It's amazing how careless people are with passwords: the vast majority of users expose themselves to online theft by ignoring the recommended security measures, according to a study from Cyber Streetwise. The problem with this is that hackers need to compromise only one email address and they can then impersonate the user’s entire digital life. Have you read those horror stories of people waking up to an empty bank account and $30,000 worth of merchandise being shipped to Africa? In the end this is what you expose yourself to if you don’t take online security seriously.
What is there to learn from this? Well, first of all it's important to protect your email account with a strong and unique password. And if the email service provides a two-factor authentication option then you should enable it, because that's a second layer of security and a great way to protect yourself against a hacker attack.
The spiking adoption rate of internet-based services has brought with it a new problem. In the U.S. the average email address is associated with 130 different accounts, according to a survey conducted by password management service Dashlane. This ‘online overload’ is getting worse every day; just think about the number of online accounts you’re signed up to.
How Many “Forgot Password” Emails Do You Get?
Even if you are mildly serious about your digital security then most of those associated online accounts will each come with their own password, or at least variations of a handful of the same passwords. But are you able to remember 100 unique login and password combinations? Yes, that's a hard task, it would be with even 50 accounts, so it’s no wonder that password reset emails account for a huge chunk of messages received. Although there are simple tricks to use to help create unique, strong passwords, these passwords need to be organized somehow in order to retrieve them faster. Here are our three favorite methods:
Keeping Passwords Organized in an Electronic Document
It’s free, but not always recommended, especially not for highly sensitive information. The trick is very simple: take either an Excel or MS Word document and name it without mentioning “Passwords” so as to avoid drawing too much attention to it. Enter in your passwords and organize them by categories, such as social media, bills and the like.
But if you pick this method, it’s recommended that you don’t write the exact password down. Instead use a hint, such as “cat name + year of birth”. Be sure to encrypt the file as well, so that if hackers who do manage to get access to your computer won't be able to see the contents of the document.
Paper-Based Password Organizers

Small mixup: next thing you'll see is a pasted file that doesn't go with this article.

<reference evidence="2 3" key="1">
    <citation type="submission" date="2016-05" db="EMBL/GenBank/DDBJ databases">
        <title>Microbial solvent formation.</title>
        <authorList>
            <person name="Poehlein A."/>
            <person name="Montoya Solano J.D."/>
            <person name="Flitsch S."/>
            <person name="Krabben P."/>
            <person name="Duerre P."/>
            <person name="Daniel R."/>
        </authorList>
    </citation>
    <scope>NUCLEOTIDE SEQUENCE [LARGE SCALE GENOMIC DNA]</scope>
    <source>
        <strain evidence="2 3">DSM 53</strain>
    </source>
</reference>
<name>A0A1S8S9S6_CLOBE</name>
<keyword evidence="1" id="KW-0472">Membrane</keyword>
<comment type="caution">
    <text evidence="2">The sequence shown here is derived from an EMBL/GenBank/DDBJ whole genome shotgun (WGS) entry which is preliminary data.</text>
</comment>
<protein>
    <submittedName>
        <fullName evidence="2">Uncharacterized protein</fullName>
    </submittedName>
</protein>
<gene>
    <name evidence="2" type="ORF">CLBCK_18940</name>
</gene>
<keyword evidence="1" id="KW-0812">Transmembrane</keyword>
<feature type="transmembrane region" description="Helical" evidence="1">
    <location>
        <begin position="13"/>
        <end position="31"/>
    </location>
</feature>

The paper-based method is old fashioned but would still work well. Just pick an address book or ‘password book‘ and use the letters of the alphabet to organize the logins and passwords in a way that will help you to easily find them. One simple piece of advice, though: use a pencil instead of a pen, as these credentials may change over time. And as recommended above, be sure to only use password hints instead of the password itself (if you can). Be careful about where this address book is stored, though, because if it is misplaced then anyone could have access to your personal information.
As password overload becomes increasingly frustrating, password managers are able to solve the problem with secure cloud-based systems that sync all your passwords across all your used devices. This also means that it is possible to actually go ahead and forget all those passwords, and instead only remember one. This master password will open the vault to where all the other passwords are stored by the chosen password management service. Password managers offer a convenient way to log into online accounts, since visiting a site with your account credentials already saved will automatically display those details ready for you to hit ‘sign in’.
Along with the search option – handy if you are searching for a specific credential – password managers also provide other organization options, such as separate vaults for personal and business credentials.
Those wanting to store their account details even more effectively can add tags and/or group different accounts under certain categories or group names to ease with the searching process. That's in addition to the various categorization options that password managers usually provide, where they will typically store your details in corresponding sections like logins, secure notes, credit cards, identity, and much more. The result is a much clearer database with easy-to-locate credentials that are retrievable in seconds when needed. But the ultimate question in this case is this: which password manager to choose? Check out our password manager review section to pick the one that’s right for you.
Best Password Managers of 2019
|Editor's Choice 2019|